HC Deb 30 November 1955 vol 546 cc2309-12
Mr. Attlee

(by Private Notice) asked the Prime Minister whether, in view of the announcement that the Union of Soviet Socialist Republics is prepared to agree with Great Britain and the United States to cease further experimental explosions of the hydrogen bomb, he will approach these Governments with a view to achieving this objective.

The Prime Minister (Sir Anthony Eden)

Her Majesty's Government have had no communication on this subject from the Soviet Government. The announcement to which the right hon. Gentleman refers was made by a commentator on the Moscow Radio. Its terms and scope are far from clear and might have appeared in better light if it had been made before the recent Soviet explosion, of which Mr. Krushchev has spoken in such enthusiastic terms.

Her Majesty's Government are ready to discuss these matters at any time, but I must make it clear that in such discussions regard will have to be paid to the number and nature of the tests which each country has already made, as well as to the number and nature of the tests proposed.

It remains the view of Her Majesty's Government that a comprehensive disarmament agreement is the only final solution to these problems.

Mr. Attlee

As I understand that nothing which is not official is allowed to be said over the Moscow Radio, we are therefore entitled to take this statement as authoritative from the Government of the U.S.S.R. As there is still considerable doubt among scientists whether these explosions may not have very deleterious effects, should we not take any opportunity there is to try to halt these experiments? Surely we already know how destructive they are. I quite agree about all the difficulties of the matter, but surely this gives an opportunity for an approach.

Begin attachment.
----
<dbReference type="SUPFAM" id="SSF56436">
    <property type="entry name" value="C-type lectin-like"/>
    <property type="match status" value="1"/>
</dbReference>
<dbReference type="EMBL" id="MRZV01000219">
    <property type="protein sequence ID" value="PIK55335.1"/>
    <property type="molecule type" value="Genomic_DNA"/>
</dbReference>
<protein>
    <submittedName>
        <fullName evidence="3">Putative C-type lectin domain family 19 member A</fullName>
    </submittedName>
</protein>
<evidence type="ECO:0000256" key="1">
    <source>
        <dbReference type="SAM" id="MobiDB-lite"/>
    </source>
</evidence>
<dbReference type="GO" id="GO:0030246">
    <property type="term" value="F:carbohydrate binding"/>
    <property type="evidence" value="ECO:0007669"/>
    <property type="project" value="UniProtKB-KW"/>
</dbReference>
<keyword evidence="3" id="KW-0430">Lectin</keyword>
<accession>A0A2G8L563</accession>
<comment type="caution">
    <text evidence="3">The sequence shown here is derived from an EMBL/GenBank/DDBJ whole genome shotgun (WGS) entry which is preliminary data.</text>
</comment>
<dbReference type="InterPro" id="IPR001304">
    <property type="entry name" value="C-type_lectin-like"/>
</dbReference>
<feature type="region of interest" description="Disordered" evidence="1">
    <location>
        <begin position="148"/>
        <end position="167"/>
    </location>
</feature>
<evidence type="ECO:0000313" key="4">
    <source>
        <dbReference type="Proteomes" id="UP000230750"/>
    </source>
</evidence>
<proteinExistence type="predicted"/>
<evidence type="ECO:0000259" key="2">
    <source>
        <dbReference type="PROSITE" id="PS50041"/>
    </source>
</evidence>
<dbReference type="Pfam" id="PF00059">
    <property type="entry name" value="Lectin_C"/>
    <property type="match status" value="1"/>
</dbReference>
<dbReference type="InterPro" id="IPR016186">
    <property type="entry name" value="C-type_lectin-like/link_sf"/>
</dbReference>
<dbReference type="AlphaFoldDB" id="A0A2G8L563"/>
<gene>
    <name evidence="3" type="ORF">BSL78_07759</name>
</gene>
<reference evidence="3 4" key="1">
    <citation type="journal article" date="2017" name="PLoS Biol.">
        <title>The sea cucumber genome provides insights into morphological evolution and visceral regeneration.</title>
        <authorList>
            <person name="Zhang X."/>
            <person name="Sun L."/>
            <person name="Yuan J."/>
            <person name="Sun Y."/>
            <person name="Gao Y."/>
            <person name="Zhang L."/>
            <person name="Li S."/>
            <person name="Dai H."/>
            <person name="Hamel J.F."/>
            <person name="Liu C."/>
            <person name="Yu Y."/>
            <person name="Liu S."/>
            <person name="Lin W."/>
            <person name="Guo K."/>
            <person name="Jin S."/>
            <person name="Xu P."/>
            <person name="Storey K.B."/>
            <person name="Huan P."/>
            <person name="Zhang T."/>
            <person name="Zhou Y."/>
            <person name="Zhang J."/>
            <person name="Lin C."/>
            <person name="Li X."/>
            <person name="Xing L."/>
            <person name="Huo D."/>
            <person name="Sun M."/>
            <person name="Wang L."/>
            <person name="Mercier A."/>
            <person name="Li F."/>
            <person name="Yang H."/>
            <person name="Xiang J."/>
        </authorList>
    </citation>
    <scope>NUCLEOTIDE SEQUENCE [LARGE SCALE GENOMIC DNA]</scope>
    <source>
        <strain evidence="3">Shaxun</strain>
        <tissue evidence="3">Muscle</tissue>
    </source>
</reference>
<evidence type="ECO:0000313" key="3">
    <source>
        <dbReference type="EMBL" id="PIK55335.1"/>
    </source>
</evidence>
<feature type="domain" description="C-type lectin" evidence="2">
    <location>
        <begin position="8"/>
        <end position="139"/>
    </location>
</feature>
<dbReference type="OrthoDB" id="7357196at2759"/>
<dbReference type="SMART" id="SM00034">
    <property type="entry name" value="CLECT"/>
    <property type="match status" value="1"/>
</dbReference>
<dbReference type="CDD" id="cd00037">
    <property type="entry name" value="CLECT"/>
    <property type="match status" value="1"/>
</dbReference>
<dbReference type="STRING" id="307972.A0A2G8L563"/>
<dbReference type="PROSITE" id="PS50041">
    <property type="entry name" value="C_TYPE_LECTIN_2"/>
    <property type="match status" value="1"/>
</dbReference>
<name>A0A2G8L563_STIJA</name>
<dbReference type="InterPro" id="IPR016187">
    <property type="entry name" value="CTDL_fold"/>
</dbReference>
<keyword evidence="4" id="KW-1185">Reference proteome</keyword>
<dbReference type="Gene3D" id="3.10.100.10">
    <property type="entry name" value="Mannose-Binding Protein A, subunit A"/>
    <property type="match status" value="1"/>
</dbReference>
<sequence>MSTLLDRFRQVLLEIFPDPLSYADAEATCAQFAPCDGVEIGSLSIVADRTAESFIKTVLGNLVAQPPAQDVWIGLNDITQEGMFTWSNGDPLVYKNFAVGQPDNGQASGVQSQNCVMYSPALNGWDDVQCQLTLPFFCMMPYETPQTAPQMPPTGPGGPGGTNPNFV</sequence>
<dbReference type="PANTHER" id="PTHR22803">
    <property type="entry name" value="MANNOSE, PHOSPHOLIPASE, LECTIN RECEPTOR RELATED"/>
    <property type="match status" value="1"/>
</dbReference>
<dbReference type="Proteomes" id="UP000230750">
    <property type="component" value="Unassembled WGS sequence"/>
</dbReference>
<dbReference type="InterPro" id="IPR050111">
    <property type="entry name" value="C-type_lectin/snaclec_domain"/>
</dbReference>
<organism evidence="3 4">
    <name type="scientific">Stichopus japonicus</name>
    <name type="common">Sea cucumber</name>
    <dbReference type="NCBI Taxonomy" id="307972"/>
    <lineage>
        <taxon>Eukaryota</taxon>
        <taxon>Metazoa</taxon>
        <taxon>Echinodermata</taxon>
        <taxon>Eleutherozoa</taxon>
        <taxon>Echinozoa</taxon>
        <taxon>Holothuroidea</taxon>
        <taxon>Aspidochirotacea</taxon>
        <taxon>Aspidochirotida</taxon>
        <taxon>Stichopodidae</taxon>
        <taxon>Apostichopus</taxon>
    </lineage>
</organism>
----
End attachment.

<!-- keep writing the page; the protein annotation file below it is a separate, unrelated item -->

The Prime Minister

I said deliberately that, as the right hon. Gentleman knows, the terms of this statement were not clear, and I said it because it is a matter of very considerable importance. The words used several times in the statement referred to "nuclear weapons." In the language usually used, that would be atomic weapons as well as hydrogen weapons. That is the effect of the language which has been used and we have to deal with the effect of the language which is used.

As the House will readily see, and as I believe the whole House, or almost the whole House, has always held, the abolition of all tests of atomic weapons, as well as hydrogen weapons, would be an entirely different matter from the banning of hydrogen bomb explosions. It is for that reason that I say we are perfectly ready to discuss these questions at any time and in any place, but that we must take some account of the position of our own country in relation to these discussions.

Mr. Strachey

Does the Prime Minister agree that. whether or not the Soviet Government have now indicated their willingness to agree to this ban, Her Majesty's Government are losing a tremendous opportunity if they fail to put forward their proposals for a truce in further tests, above all because that is the one self-policing form of nuclear disarmament which can be devised today?